Kids and food. As parents, we agonize, cajole, bribe, worry and stress about what our kids are eating, when they are eating it and whether or not they are eating enough or too much. From birth, mamas worry about the amount of breast milk they produce or how many ounces of formula our infant is getting. We count ounces and feedings and wonder whether we can impact an infant’s sleep pattern by feeding them more or less at certain times. We stress about when to introduce foods and at what rate and in what order. And once our kids are eating solids, we worry that they aren’t eating enough or are eating too much or want too much sugar. We use sweets to get them to eat protein and hide vegetables in muffins. From a very early age, the foods our children put in their bodies become intimately intertwined with hidden agendas, rewards for good behaviors, power and control.
We want to control what they eat. But what they allow to go into their bodies is one of the few areas of pure control a child has. It is pretty hard to force someone to eat when push comes to shove. And, for some families, that is what mealtime feels like. Pushing and shoving.
Have you ever heard yourself say these things?
“He just won’t eat vegetables.”
“She doesn’t eat enough.”
“He is eating too much. “
“Mealtime is so stressful.”
“All she will eat is [insert food of choice here].”
It is easy to blame the child for her food choices, but the truth is that the way we communicate about food and the options we offer set the stage for a child’s relationship with food. If we want a child to have a healthy relationship with food, then we need to be creating an environment in which she can build an understanding of what food is and what it does for her body.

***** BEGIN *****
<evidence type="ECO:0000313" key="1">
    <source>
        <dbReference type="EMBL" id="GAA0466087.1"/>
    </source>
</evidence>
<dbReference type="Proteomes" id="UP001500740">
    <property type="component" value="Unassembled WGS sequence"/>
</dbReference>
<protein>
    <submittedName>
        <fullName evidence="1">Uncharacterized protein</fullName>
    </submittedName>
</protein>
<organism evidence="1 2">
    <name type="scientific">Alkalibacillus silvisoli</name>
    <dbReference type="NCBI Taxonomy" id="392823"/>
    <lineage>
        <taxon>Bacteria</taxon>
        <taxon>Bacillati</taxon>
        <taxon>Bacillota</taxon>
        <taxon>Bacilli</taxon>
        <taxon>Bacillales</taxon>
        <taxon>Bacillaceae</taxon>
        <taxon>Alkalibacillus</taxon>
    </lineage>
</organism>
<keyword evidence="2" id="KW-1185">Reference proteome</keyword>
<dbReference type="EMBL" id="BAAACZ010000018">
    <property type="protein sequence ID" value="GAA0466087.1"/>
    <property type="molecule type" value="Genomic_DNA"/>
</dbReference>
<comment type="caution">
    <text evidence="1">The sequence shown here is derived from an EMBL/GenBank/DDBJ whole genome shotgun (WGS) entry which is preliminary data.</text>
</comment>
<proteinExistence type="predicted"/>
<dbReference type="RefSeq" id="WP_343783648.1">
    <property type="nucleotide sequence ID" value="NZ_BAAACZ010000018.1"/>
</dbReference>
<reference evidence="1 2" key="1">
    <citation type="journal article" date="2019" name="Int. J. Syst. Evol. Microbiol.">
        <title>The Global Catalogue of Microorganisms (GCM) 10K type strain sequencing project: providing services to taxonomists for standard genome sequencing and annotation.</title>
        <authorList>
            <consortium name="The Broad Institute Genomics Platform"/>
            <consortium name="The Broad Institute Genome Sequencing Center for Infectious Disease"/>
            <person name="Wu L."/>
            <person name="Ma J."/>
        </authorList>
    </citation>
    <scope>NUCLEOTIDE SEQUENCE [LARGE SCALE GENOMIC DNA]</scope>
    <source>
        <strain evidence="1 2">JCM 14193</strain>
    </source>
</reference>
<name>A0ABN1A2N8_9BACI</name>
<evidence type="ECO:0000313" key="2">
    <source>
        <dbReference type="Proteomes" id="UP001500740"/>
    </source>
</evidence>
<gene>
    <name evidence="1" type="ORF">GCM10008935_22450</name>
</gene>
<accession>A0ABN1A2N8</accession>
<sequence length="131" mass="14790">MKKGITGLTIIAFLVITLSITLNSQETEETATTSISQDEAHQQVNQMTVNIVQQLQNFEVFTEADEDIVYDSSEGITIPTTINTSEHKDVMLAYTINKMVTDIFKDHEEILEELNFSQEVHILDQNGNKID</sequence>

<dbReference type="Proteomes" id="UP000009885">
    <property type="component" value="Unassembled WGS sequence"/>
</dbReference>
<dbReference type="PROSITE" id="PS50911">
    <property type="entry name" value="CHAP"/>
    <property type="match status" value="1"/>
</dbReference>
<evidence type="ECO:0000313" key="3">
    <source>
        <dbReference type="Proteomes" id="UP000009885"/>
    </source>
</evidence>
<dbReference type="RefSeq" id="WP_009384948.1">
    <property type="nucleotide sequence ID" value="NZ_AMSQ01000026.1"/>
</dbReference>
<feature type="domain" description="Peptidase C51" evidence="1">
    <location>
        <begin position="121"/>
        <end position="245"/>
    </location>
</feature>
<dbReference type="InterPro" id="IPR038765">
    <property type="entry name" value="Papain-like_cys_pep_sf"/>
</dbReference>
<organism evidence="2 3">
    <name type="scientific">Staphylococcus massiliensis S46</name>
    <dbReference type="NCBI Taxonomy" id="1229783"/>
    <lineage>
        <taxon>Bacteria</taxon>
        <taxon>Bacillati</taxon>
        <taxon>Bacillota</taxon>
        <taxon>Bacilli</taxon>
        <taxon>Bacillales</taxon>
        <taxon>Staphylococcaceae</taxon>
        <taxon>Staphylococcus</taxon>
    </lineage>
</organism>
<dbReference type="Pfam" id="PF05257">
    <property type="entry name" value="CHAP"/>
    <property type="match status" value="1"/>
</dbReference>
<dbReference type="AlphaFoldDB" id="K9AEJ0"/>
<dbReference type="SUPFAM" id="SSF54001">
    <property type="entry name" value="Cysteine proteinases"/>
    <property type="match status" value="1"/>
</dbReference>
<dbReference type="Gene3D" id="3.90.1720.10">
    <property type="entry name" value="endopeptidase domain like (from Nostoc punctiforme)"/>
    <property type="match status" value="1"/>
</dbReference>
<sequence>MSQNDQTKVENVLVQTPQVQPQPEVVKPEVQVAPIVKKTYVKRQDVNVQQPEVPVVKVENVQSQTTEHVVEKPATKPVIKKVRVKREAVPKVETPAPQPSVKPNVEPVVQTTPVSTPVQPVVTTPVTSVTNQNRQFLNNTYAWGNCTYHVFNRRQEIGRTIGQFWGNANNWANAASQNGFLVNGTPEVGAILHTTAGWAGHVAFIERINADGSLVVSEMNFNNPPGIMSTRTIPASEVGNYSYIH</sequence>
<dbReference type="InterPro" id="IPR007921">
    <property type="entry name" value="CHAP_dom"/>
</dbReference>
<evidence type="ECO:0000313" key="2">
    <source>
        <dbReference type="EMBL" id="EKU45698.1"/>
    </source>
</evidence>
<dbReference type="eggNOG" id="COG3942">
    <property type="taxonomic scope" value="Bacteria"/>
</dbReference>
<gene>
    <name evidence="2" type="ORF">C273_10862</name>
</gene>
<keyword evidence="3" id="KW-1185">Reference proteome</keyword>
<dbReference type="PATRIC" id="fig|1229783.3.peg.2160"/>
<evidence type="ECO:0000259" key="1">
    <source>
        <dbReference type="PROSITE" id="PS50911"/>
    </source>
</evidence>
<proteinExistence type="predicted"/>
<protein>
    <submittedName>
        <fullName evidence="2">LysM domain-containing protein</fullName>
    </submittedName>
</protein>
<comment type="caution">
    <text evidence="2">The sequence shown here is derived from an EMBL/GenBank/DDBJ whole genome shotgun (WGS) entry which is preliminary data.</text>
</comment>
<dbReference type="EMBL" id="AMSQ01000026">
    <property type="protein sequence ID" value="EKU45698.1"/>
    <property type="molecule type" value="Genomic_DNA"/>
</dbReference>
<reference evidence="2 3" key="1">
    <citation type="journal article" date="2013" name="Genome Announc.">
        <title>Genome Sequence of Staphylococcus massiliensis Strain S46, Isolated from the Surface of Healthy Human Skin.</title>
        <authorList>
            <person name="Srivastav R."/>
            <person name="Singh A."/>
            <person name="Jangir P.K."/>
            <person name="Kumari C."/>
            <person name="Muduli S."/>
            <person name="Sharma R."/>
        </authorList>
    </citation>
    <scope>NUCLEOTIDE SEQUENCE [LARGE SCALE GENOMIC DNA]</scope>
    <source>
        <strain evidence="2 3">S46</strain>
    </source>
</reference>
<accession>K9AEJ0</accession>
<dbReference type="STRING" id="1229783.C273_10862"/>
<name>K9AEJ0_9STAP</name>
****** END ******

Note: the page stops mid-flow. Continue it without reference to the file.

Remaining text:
- What Food Is
- Food is nourishing your body.
- Food is making sure you have enough energy to run and jump and play.
- Food is helping your body to grow.
- Food is available when you need it.
- Food is about learning to listen to your body. Our body knows when it needs more food.
- Food comes in many colors and flavors, shapes and sizes.
- What Food Is Not
- Food is not necessary when you don’t need it.
- Food is not a reward.
- Food is not a punishment.
- Food is not a power struggle.
- Food is not about love.
- Food is not about anger.
- Food is not about worry or fear.
When we use food as a reward or punishment (“If you eat your broccoli, you can have ice cream.” “If you don’t sit still, then you can’t have ice cream later.”), we are essentially bypassing a child’s natural relationship with food and making food about our child’s relationship with us (“I am pleased when you eat all of your dinner. I am worried when you don’t eat your protein.”). When we try to force the issue, it turns into a power struggle. Now the conflict is between the parent and child. The food gets lost in the mix!
Rather than eating because they want to make mom happy or because there are starving children in China or because they want ice cream for dessert, we want children to eat because their bodies are telling them that they are hungry and because they understand and enjoy the process of taking care of their body.
Helping children develop a healthy relationship with food is simple, but it does take some soul-searching on our part. The first step is to understand your own relationship with food. What are your own control issues, triggers, fears or anxieties related to food? It is important to be aware of what is going on inside of us. When we are able to model a healthy relationship with food, we offer a foundation and environment that allows children to explore and develop their own relationship with food naturally.
Here are some ideas for helping your children explore and develop their relationship with food: